I hope this article will be a good contribution to your debates. :)

3 Crystal February 14, 2010 at 2:14 pm

Welcome Back!!!!! As always great article….thank you.

4 Haider February 14, 2010 at 7:29 pm

You don’t know how great it feels to get back to writing! :D

Thank you for passing by. :)

5 eiman February 19, 2010 at 12:25 pm

First thanks for sharing your great secret :P
It could been more clearer if you linked it to an example :/
I couldnt understand it entirely

6 Haider February 19, 2010 at 4:04 pm

Hi Eiman,

Thanks for stopping by.

Today I was thinking that I don’t use examples enough, and you just offered me a confirmation.

In all honesty I wrote this article so I can reference it in other articles, because it explains a basic distinction we need to be aware of. But as a simple example of the difference between reason and rationalization:

Have you ever heard someone say: “You shouldn’t be wearing that. It’s traditionally unacceptable”?

It sounds like a reasonable argument. There is a judgment (it’s wrong to wear that) and a reason (traditionally unacceptable). But tradition doesn’t define what’s right or wrong. It’s not a reliable or accurate moral gauge. Therefore, this argument is a rationalization.

Religious debates are riddled with rationalizations. People take out a single verse from their holy book and base their entire worldview on that. But if the verse is taken out of context, then it doesn’t truly reflect what the book is saying.

The idea that money is the root of all evil, and the arguments in support of this idea are rationalizations, because money doesn’t inherently corrupt. It amplifies the corruption of those already corrupt.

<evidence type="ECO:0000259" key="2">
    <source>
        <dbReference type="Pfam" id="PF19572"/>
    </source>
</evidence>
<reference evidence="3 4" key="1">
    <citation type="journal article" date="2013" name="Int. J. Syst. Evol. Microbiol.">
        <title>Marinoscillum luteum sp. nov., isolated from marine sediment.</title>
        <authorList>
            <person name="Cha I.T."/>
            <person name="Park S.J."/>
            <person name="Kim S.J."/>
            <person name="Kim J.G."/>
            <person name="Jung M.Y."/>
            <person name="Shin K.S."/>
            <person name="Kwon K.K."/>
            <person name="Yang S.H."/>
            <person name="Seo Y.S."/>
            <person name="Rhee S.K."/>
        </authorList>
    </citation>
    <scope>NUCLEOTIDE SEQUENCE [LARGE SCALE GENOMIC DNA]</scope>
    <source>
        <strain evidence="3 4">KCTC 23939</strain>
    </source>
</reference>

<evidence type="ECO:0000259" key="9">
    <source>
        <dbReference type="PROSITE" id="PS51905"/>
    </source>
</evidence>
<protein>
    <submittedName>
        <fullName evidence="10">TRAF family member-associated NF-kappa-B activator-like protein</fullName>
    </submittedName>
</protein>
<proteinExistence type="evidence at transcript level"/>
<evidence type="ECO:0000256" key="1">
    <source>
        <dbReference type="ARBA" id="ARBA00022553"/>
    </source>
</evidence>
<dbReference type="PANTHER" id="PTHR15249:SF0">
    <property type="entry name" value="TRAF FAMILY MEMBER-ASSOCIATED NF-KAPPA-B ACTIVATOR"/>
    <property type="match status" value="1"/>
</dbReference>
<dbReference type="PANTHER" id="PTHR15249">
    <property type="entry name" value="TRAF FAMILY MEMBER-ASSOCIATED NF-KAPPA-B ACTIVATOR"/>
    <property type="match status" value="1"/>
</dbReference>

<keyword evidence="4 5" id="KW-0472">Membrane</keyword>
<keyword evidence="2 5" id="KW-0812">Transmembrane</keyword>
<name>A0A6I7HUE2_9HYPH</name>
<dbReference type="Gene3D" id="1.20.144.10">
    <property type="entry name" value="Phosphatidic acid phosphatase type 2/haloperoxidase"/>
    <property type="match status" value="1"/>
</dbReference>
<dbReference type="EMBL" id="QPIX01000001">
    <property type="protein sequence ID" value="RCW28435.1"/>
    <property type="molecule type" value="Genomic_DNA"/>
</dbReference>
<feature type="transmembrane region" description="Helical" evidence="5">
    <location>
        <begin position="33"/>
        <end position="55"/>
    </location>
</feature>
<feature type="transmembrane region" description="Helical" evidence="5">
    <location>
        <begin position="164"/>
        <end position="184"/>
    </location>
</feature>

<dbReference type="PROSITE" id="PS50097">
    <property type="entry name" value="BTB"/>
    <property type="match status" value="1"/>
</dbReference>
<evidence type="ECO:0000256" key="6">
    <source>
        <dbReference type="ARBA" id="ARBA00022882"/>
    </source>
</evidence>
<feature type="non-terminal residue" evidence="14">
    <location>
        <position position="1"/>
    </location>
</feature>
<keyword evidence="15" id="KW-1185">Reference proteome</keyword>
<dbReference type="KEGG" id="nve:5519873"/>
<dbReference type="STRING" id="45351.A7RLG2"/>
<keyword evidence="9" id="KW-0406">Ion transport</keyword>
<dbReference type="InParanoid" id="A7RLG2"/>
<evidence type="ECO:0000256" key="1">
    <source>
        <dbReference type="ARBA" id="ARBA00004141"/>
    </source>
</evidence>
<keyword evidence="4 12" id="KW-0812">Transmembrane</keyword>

A rational argument is always based on facts. A rationalization isn’t. If you’ve heard someone argue and you didn’t agree with him. You thought his argument doesn’t make sense, then it’s likely that he was simply rationalizing. Making an argument that’s not consistent with reality.

The examples are endless, so look out for them in future posts! :D

7 nada July 23, 2011 at 11:04 am

Great work!

I like the distinction except rationality itself becomes rationalization because there are no absolute Truths in the world, only relative, arbitrary, and sometimes misinformed interpretations. So in a post-structuralist sense, they aren’t twin brothers per se, but hyperreal reflections of one another.

I am looking forward to reading those other articles that will reference this one. And glad to have you writing again.

8 Haider July 25, 2011 at 11:17 am

Hi Nada,

Nice seeing you hear, and sorry it took me a couple of days to approve and respond to your post.

“There are no absolute Truths in the world”

A dagger through my heart! :P

I strongly believe in an objective reality, though we get to experience it subjectively. Rationality helps to distinguish the objective from the subjective. Rationalization projects the subjective onto the objective and equates the two (”what I believe is the truth, because I believe it”).

We can only have “misinformed interpretations” if there’s something to interpret.

We definitely need to discuss this. Over coffee, perhaps. ;)

Leave a Comment

CommentLuv Enabled

Spam Protection by WP-SpamFree

Previous post: 7 Ideas That Are Probably Ruining Your Life

Next post: Reformations & Transformations